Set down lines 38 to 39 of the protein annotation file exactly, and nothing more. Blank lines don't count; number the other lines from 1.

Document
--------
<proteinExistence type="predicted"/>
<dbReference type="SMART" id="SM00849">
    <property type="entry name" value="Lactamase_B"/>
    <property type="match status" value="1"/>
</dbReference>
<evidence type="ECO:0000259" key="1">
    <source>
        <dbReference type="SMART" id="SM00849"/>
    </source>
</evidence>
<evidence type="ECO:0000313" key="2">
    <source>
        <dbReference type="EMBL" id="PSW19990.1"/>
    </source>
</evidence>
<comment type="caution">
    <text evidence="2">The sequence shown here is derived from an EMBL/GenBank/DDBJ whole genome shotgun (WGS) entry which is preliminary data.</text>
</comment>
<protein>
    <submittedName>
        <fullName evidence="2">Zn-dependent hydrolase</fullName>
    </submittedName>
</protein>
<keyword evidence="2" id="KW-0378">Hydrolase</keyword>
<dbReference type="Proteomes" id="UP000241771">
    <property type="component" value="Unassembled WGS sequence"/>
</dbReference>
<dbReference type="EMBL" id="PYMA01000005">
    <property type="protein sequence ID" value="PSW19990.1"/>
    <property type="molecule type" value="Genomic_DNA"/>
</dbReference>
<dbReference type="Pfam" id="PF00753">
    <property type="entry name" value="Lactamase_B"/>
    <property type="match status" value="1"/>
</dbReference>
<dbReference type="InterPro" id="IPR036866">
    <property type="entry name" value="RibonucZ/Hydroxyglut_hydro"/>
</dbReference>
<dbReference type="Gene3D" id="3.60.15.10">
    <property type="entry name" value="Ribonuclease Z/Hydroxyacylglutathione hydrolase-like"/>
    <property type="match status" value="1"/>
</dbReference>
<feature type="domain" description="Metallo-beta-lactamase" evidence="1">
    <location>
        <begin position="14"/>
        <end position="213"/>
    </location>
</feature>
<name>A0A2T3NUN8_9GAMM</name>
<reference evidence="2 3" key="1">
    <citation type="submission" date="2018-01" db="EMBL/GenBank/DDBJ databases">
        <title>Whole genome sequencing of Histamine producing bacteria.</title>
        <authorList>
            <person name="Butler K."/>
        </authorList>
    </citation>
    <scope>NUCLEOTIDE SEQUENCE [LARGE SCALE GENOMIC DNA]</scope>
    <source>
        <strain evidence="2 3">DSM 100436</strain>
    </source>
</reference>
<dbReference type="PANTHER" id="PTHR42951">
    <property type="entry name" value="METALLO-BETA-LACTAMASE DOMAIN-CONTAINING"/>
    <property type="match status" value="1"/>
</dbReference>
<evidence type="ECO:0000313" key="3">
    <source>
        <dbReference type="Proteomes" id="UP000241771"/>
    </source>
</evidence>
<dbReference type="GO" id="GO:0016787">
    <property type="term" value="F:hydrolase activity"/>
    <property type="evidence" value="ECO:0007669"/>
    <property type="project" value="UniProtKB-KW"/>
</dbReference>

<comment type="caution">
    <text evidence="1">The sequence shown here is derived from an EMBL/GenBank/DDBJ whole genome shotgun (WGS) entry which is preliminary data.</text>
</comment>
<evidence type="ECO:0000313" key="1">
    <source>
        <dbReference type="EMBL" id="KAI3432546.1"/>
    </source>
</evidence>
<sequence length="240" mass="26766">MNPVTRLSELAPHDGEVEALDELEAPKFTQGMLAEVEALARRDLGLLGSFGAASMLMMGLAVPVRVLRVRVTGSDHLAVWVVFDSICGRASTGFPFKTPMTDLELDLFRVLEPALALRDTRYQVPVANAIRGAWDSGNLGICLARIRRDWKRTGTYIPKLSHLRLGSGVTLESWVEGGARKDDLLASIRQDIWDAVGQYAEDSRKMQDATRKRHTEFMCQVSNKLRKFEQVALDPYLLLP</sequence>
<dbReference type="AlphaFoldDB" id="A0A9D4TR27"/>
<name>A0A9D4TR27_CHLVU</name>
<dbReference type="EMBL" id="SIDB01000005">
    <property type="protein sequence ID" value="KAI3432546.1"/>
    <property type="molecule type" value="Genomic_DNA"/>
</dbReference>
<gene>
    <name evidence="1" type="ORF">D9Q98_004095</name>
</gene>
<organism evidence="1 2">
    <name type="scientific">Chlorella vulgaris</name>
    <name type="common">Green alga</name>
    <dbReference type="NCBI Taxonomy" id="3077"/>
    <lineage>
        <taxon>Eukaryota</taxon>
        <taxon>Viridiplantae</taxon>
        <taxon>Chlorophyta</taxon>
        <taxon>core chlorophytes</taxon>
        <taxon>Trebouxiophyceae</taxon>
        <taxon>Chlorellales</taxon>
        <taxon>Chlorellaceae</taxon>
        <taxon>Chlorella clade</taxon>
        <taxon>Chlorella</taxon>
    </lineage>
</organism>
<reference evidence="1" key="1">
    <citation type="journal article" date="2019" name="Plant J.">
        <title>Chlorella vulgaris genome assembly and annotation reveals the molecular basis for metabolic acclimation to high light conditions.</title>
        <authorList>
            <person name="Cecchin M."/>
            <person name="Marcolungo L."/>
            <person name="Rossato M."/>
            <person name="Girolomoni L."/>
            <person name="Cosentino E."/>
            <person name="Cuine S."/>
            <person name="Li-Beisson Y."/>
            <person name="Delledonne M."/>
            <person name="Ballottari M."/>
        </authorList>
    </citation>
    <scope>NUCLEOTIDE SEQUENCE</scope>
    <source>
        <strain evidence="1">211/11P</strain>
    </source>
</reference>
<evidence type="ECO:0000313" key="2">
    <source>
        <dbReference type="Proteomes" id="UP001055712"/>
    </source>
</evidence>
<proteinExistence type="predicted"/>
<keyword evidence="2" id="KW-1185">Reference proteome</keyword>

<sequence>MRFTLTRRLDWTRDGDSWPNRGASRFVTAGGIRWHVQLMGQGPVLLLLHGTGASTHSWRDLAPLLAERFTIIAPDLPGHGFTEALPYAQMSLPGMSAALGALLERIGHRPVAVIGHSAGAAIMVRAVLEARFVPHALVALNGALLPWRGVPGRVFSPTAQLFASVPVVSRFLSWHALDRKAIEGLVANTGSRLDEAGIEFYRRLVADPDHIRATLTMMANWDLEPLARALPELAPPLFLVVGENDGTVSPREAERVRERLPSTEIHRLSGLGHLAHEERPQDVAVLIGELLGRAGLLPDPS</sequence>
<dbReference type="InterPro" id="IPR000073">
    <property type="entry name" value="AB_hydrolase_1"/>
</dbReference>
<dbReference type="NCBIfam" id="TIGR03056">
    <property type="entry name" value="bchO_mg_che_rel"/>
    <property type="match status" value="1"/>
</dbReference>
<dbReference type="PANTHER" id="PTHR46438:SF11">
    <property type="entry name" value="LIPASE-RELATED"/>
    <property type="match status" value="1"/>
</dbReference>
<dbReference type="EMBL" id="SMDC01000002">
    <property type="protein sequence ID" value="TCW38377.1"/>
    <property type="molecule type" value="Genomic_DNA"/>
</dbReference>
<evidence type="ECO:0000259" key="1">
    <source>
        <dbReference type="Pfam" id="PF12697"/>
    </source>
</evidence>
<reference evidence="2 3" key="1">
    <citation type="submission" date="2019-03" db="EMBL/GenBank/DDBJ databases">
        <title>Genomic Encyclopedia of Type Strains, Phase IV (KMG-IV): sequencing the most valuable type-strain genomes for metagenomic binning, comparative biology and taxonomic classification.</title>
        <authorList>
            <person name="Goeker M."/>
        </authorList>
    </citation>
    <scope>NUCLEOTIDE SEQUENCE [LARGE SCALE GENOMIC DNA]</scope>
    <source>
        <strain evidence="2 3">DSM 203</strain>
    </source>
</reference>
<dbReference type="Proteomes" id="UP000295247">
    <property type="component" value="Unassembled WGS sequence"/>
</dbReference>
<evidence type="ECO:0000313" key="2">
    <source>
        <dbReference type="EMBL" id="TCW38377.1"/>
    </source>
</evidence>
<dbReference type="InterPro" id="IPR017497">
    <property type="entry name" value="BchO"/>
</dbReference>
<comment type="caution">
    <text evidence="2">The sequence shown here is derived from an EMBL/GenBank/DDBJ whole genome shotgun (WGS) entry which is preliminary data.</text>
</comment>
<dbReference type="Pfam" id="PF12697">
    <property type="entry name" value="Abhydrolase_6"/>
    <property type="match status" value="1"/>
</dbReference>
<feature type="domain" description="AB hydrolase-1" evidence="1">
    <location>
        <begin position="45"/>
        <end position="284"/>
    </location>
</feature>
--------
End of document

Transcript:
</dbReference>
<dbReference type="Gene3D" id="3.60.15.10">